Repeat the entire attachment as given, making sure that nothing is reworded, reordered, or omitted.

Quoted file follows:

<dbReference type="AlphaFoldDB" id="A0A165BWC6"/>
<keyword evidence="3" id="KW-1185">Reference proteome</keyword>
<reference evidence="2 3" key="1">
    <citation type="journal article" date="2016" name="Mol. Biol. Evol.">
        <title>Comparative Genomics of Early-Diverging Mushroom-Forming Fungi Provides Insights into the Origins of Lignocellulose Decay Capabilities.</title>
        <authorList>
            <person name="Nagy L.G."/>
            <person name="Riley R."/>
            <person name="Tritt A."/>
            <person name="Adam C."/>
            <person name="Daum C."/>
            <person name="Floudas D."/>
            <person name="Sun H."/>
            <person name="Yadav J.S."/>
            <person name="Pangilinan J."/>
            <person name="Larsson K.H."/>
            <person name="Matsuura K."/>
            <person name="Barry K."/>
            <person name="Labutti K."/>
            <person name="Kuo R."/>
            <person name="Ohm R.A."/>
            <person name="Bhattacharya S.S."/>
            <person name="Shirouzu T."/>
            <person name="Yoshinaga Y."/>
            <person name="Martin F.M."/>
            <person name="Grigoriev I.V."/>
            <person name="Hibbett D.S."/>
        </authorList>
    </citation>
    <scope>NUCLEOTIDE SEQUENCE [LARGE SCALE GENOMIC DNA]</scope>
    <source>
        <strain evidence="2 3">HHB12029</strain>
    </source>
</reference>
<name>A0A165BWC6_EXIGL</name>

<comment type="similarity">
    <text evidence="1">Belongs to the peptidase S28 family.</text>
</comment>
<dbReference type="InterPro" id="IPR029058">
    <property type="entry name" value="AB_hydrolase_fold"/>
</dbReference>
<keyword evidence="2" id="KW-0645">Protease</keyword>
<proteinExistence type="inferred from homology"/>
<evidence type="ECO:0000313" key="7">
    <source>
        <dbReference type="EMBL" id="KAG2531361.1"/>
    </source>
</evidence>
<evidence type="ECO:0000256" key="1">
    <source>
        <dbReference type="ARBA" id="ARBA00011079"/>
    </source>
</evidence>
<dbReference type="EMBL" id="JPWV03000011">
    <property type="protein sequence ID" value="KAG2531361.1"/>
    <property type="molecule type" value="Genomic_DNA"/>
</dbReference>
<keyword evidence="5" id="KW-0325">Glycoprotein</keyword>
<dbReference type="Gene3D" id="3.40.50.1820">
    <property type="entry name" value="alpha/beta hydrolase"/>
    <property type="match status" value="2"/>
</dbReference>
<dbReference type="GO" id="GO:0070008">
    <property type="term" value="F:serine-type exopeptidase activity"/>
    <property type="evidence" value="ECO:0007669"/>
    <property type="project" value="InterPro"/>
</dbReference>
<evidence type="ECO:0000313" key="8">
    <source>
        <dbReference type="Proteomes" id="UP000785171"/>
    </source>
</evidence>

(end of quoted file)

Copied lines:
<dbReference type="AlphaFoldDB" id="A0A165BWC6"/>
<keyword evidence="3" id="KW-1185">Reference proteome</keyword>
<reference evidence="2 3" key="1">
    <citation type="journal article" date="2016" name="Mol. Biol. Evol.">
        <title>Comparative Genomics of Early-Diverging Mushroom-Forming Fungi Provides Insights into the Origins of Lignocellulose Decay Capabilities.</title>
        <authorList>
            <person name="Nagy L.G."/>
            <person name="Riley R."/>
            <person name="Tritt A."/>
            <person name="Adam C."/>
            <person name="Daum C."/>
            <person name="Floudas D."/>
            <person name="Sun H."/>
            <person name="Yadav J.S."/>
            <person name="Pangilinan J."/>
            <person name="Larsson K.H."/>
            <person name="Matsuura K."/>
            <person name="Barry K."/>
            <person name="Labutti K."/>
            <person name="Kuo R."/>
            <person name="Ohm R.A."/>
            <person name="Bhattacharya S.S."/>
            <person name="Shirouzu T."/>
            <person name="Yoshinaga Y."/>
            <person name="Martin F.M."/>
            <person name="Grigoriev I.V."/>
            <person name="Hibbett D.S."/>
        </authorList>
    </citation>
    <scope>NUCLEOTIDE SEQUENCE [LARGE SCALE GENOMIC DNA]</scope>
    <source>
        <strain evidence="2 3">HHB12029</strain>
    </source>
</reference>
<name>A0A165BWC6_EXIGL</name>

<comment type="similarity">
    <text evidence="1">Belongs to the peptidase S28 family.</text>
</comment>
<dbReference type="InterPro" id="IPR029058">
    <property type="entry name" value="AB_hydrolase_fold"/>
</dbReference>
<keyword evidence="2" id="KW-0645">Protease</keyword>
<proteinExistence type="inferred from homology"/>
<evidence type="ECO:0000313" key="7">
    <source>
        <dbReference type="EMBL" id="KAG2531361.1"/>
    </source>
</evidence>
<evidence type="ECO:0000256" key="1">
    <source>
        <dbReference type="ARBA" id="ARBA00011079"/>
    </source>
</evidence>
<dbReference type="EMBL" id="JPWV03000011">
    <property type="protein sequence ID" value="KAG2531361.1"/>
    <property type="molecule type" value="Genomic_DNA"/>
</dbReference>
<keyword evidence="5" id="KW-0325">Glycoprotein</keyword>
<dbReference type="Gene3D" id="3.40.50.1820">
    <property type="entry name" value="alpha/beta hydrolase"/>
    <property type="match status" value="2"/>
</dbReference>
<dbReference type="GO" id="GO:0070008">
    <property type="term" value="F:serine-type exopeptidase activity"/>
    <property type="evidence" value="ECO:0007669"/>
    <property type="project" value="InterPro"/>
</dbReference>
<evidence type="ECO:0000313" key="8">
    <source>
        <dbReference type="Proteomes" id="UP000785171"/>
    </source>
</evidence>